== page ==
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How to Grow 4 Different Types of Berries

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How to Grow 4 Different Types of Berries

Perennial berries offer tasty backyard treats year after year. Berries are versatile, in that they’re great fresh, in baked goods, dried, frozen, and as jam or preserves. If you have growing space either at home or in a community garden plot, consider adding some berries to your gardening plans.

Growing Blueberries

Blueberries are among the easiest fruits to grow organically.  Late winter or early spring, during the six weeks prior to your last spring frost, is the best time for planting blueberries. Young container-grown plants may be set out later but need time to grow roots before hot weather.

Except for saskatoons, blueberries require acidic soil with a pH below 5.0. Blueberries can also be grown in containers filled with an acidic, bark-based planting mix.

(Get a complete growing guide at All About Growing Blueberries.)

Growing Strawberries

Strawberries are usually the first berries to ripen in a given growing season, and a bed of 25 strawberry plants can produce 30 pounds of strawberries per year. Plant strawberry starts six weeks before your first frost, or you can set out plants in fall if you have mild winters. Before you plant, dig plenty of organic matter such as compost into the soil. A type called ever-bearing strawberries will work particularly well for growing in large containers if you don’t have garden space.

(For much more on growing strawberries and different types to try, see Growing Strawberries.)

 

Next: raspberries, blackberries, and cooking tips!

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Read more: Basics, Diet & Nutrition, Food, Green, Lawns & Gardens, Raw, , , , , , , , ,

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Shelley Stonebrook

Shelley Stonebrook is an Associate Editor at Mother Earth News—North America’s most popular magazine about sustainable, self-reliant living—where she works on exciting projects such as Organic Gardening content and the Vegetable Garden Planner. Shelley is particularly interested in organic gardening, small-scale, local food production, waste reduction, food preservation and cooking. In her spare time, she posts in her personal blog, The Rowdy Radish.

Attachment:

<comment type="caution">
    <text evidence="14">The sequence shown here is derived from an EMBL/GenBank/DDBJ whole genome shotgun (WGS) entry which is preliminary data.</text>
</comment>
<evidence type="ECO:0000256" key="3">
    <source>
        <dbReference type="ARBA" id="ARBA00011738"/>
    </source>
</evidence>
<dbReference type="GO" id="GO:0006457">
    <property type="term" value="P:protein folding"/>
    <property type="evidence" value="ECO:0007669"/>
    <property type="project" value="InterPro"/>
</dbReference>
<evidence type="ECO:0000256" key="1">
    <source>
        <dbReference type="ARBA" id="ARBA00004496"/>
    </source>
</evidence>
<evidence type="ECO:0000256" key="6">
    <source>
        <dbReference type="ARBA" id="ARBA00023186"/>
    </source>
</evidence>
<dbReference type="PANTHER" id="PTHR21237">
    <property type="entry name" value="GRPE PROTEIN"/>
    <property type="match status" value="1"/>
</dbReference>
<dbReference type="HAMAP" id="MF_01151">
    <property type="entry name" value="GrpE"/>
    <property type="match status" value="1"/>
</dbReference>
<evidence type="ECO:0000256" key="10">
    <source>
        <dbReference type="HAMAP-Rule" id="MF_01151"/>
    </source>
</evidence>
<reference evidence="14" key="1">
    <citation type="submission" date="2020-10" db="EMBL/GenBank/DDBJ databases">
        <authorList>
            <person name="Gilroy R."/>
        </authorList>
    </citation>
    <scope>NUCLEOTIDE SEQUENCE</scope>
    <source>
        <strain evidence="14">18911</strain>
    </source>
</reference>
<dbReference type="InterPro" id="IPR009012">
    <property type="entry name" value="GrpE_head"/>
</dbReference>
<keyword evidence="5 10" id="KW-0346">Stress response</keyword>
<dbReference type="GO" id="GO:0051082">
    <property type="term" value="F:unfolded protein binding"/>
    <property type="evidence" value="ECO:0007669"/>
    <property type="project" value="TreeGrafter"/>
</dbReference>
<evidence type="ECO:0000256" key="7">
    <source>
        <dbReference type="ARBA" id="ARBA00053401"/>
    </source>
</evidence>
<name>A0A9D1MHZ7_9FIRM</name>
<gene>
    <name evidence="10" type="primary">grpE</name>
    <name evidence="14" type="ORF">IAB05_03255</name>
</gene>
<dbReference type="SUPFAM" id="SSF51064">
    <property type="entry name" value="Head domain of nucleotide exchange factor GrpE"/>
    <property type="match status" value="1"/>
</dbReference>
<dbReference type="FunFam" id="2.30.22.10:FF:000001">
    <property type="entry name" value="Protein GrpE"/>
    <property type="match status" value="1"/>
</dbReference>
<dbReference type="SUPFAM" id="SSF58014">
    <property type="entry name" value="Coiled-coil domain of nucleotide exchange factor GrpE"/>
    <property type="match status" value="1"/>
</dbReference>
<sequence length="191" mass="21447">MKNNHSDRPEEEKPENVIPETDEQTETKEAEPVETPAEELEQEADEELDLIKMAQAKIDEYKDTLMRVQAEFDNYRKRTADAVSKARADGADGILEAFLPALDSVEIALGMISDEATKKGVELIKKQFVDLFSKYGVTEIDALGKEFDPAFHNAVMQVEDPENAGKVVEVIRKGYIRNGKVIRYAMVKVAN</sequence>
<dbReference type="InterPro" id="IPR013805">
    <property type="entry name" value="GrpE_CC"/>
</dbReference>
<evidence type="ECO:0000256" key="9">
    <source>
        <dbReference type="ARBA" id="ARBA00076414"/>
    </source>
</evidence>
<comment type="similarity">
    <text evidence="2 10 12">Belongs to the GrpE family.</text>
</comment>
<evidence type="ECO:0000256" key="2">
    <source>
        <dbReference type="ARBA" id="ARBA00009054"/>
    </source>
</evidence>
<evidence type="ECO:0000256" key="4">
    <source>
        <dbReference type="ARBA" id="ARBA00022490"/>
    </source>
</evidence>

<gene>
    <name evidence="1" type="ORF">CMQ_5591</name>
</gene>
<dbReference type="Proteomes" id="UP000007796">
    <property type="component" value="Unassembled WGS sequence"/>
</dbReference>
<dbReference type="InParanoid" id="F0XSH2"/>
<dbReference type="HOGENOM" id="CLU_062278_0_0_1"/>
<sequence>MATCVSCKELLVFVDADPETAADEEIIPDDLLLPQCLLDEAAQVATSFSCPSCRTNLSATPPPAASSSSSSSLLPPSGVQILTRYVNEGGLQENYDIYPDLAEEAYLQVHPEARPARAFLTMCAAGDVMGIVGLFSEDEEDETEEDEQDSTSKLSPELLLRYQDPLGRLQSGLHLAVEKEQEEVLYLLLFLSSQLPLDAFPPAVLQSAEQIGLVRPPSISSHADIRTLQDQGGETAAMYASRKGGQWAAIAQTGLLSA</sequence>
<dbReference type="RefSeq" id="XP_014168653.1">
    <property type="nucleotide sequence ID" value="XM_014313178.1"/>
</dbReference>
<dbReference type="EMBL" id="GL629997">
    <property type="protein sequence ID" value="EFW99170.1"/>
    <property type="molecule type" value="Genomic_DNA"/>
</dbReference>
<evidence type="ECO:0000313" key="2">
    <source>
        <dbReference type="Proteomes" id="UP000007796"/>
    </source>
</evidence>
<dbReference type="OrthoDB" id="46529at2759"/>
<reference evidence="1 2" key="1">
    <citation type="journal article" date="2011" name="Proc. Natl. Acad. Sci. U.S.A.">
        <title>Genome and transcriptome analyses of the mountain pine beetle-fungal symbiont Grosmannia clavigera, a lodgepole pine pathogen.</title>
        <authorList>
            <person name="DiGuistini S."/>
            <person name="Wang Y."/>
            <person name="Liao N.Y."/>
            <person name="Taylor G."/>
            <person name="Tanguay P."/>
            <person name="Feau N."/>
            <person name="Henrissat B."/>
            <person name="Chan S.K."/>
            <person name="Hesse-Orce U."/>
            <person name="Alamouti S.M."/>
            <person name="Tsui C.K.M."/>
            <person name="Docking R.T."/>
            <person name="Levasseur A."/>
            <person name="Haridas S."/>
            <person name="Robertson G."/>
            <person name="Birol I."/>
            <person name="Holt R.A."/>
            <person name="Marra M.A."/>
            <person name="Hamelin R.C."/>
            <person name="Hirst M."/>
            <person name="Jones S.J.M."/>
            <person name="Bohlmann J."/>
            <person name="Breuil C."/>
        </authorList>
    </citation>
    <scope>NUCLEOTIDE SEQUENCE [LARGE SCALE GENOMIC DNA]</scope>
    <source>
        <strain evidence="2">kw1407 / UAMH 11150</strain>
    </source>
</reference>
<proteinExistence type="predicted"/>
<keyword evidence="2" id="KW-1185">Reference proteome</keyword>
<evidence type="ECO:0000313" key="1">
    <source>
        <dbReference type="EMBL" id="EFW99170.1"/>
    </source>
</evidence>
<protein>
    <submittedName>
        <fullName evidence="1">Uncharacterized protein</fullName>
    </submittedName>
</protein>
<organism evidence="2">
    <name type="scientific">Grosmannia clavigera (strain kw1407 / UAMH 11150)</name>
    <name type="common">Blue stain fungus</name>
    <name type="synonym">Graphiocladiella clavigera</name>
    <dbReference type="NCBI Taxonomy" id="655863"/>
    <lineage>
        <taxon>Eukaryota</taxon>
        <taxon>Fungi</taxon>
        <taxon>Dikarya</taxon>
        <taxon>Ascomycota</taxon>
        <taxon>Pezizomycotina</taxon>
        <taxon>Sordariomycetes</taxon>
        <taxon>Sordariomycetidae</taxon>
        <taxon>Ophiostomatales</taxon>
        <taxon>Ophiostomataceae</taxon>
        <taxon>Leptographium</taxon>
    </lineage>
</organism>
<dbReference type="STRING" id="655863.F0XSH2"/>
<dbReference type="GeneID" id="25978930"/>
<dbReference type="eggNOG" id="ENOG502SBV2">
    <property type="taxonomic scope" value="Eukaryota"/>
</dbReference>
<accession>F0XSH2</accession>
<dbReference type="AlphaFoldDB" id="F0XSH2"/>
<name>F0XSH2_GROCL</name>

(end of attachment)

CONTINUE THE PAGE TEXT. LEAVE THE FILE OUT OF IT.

38 comments

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4:57AM PDT on May 23, 2013

Thank you for sharing.

11:34AM PDT on May 20, 2013

Great article.I've planted strawberries this spring but this awful weather(too cool & too rainy) have ruined one plant.Hope the remaining two plants will survive.I've only bought 3 plants because I've got a balcony garden :)

4:39PM PST on Jan 1, 2013

Thanks! :-)

5:58AM PDT on Nov 1, 2012

Hvala

5:09PM PDT on Oct 3, 2012

thanks

12:39AM PDT on Oct 3, 2012

I really want to grow strawberries(container) next year. Thank you for the extension for this topic.

5:03AM PDT on Sep 28, 2012

thanks

homeopathy possibly (silicea) can help plants:

"In short, one single application of Silicea has a profound effect of long duration on soil productivity and every stage of a plant’s life. It is able to:

•Antidote manganese toxicity in soils
•Change the ionisation of soil particles in water-repelling soils so water is easily absorbed
•Stimulate seed germination of grasses, plants and trees
•Help plants survive and even thrive in low rainfall or desert areas
•Strengthen weak and struggling plants
•Produce trees with hard and dense timber that is more resistant to termite attack
•Prevent and treat dieback
•Increase plant resistance to disease and pests
•Produce larger and more prolific fruits and flowers"

http://homeopathyplus.com.au/homeopathic-silica
-%E2%80%93-the-gardener%E2%80%99s-friend/

3:11AM PDT on Sep 27, 2012

I grow ever bearing strawberries as well as raspberries and serviceberries. I tried growing blueberries but it was toooooooo much effort for very little return.

2:29AM PDT on Sep 27, 2012

Don't forget your currants ! Black, red or white they are full of vitamins and quite delicious.

10:28PM PDT on Sep 26, 2012

Blackberries grow wild here and they take over quick.

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